Many brands these days don’t find the need for long term campaigns or big TVCs, altogether. Since their product/ service is evolving daily, they are more aligned to keep their communications just as alive with daily/ weekly refreshes. They are often more attuned to the changing market dynamics and want to respond at the speed of thought.

The new client expectation is for agency leadership and strategy team to be just as immersed in the brand world as they are. They want agencies to proactively respond to emerging trends, events, sentiment etc.

But often agencies expect the linear flow of directive – client brief -> creative brief -> idea. Repeat.

Agency leadership needs to step in here to set right expectations and enable a working environment where client-talent collaboration is fruitful and not marred by mismatched expectations. It’s not a difficult problem to solve. We just need a will to adapt and partner in new ways, work in new ways.

What can help?

Strategists need to be more vocal in re-engineering the work-flows and creative processes. Strategists need to lead the effort in guiding clients and agency leadership in collaborating more fruitfully in the new fluid brand world.

4.  Covid’s impact

Covid has accelerated the shift of advertising dollars towards digital media. This has meant agencies have lost majority of revenues very suddenly. Agencies that had not worked on their transformation so far, are bleeding now. It’s time for tough choices in such agencies. 

What can help?

Covid has precipitated economic hardships. Many of us will lose our jobs in this crisis. The industry bodies must take steps in safeguarding livelihoods, augmenting capabilities and creating opportunities to collaborate.


WFH hasn’t affected the effectiveness or efficiency of work. However, WFH has radically alienated people from each other’s journeys. Some teams are exploiting the full potential of productivity tools while some aren’t. Webinars have helped some gain perspective while many have gotten tired with their frequency. Some of us will accelerate in their skill improvement while some will languish. The lack of visibility over each other’s work/ conversations will only increase the disparity.

What can help?

Leadership needs to be more active in communicating with its team members during this time of crisis-lived-from-home. Efficiency and effectiveness are not everything. Community is being ruptured and we are not doing enough to heal it.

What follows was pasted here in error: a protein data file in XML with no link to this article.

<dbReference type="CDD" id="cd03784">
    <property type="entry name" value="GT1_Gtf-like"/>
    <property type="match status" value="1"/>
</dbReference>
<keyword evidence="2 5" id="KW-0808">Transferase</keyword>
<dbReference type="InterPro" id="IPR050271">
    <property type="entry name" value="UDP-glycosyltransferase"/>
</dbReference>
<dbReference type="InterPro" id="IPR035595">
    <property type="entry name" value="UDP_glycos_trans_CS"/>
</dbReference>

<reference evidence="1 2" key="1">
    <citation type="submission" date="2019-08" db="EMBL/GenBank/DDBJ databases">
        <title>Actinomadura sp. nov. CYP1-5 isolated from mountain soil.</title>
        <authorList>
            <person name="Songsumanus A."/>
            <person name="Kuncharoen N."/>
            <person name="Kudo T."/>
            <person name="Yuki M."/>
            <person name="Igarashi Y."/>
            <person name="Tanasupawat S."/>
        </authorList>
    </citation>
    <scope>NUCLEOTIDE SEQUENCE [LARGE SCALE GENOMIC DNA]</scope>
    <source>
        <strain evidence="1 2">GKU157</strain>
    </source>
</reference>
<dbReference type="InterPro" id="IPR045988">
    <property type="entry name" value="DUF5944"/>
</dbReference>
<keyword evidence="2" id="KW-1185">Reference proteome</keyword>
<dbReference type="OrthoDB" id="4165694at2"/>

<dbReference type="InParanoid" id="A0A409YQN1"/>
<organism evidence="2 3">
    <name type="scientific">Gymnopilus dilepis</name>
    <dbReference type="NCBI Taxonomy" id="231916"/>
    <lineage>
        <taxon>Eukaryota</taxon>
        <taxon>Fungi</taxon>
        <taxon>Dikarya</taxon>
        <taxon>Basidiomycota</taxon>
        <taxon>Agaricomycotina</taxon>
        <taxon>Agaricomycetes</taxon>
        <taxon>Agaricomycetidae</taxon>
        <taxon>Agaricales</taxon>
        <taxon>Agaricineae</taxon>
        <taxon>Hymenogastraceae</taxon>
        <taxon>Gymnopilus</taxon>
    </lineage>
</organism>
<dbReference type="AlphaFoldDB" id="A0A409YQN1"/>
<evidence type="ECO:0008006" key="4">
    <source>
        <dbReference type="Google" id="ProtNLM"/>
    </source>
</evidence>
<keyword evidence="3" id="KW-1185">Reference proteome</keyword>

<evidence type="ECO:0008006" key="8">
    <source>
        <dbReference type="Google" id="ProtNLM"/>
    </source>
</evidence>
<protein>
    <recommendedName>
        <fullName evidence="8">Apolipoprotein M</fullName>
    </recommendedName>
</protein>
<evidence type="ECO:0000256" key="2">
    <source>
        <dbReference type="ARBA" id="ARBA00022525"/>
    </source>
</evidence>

The very real Digital/ Mainline divide

Advertising business is a messy beast. The mess is a function of different medias it caters to – TV, Print, Digital, OOH…

These medias are fundamentally very different
1. The way it is consumed
TV – passive, lean back, long form
Print – scan, quick, purposive, linear
Digital – exploratory, non-linear, lean in, active…

2. The way its content is created
TV – relatively high production value, expensive, periodic but not very frequent (more frequent than cinema, less than digital), hi-def motion picture
Print – more frequent that TV, less than digital, static, still pictures
Digital – many kinds of messages (txt, gif, movie, sound..), many frequencies, all possible resolutions (from hi-def movies to low def gifs), variety is intrinsic to it.

3. It’s effect
TV – appointment, collective, shared utopia, modernist
Print – stand-in for truth, modernist propaganda, images to navigate life by
Digital – gives agency, enables to do more, individualistic, post-modern, post-truth, hyperreality

4. Time scale
TV – takes long to create and used to linger for long in conscience. Culturally significant still. A good TV ad campaign can run for years.
Print – Can be used to drive a certain imagery in culture. can sustain for long, but often used tactically for temporal claims.
Digital – impulsive, in the moment, of the moment, pulsating with the pulse of the world. it is forever adapting, moving, remixing. it is forever building over history. It is a never ending meme-machine growing ever taller, larger.

How can one business align its processes to cater to these different medias?
The answer is inefficiently.

There are integrated agencies for sure. But there isn’t much data forthcoming to argue that they are more effective and efficient than a brand getting its branding done through multiple specialist shops. My bet would be on the latter.